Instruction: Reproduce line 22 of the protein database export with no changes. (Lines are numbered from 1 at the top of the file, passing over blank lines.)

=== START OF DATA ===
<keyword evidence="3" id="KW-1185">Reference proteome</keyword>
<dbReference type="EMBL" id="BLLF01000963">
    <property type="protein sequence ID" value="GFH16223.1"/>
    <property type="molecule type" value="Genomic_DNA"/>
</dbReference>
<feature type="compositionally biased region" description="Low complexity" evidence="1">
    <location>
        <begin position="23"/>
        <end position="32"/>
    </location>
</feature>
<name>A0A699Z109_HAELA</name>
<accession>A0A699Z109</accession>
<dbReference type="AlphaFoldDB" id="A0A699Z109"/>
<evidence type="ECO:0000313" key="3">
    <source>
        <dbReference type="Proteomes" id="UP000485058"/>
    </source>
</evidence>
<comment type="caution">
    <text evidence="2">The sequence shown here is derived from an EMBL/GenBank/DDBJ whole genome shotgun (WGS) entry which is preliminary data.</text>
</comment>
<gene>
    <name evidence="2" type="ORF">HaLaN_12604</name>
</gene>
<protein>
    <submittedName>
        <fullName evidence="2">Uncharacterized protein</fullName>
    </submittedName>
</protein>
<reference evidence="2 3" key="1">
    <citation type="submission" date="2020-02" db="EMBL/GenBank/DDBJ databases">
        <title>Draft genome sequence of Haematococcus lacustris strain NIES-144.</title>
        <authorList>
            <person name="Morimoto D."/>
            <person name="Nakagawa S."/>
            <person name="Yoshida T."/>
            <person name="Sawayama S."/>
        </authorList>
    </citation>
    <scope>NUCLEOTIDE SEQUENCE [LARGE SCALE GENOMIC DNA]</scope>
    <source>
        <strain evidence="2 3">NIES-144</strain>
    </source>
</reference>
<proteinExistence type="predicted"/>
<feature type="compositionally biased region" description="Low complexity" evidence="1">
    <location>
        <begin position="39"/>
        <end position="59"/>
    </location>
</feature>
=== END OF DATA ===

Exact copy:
</comment>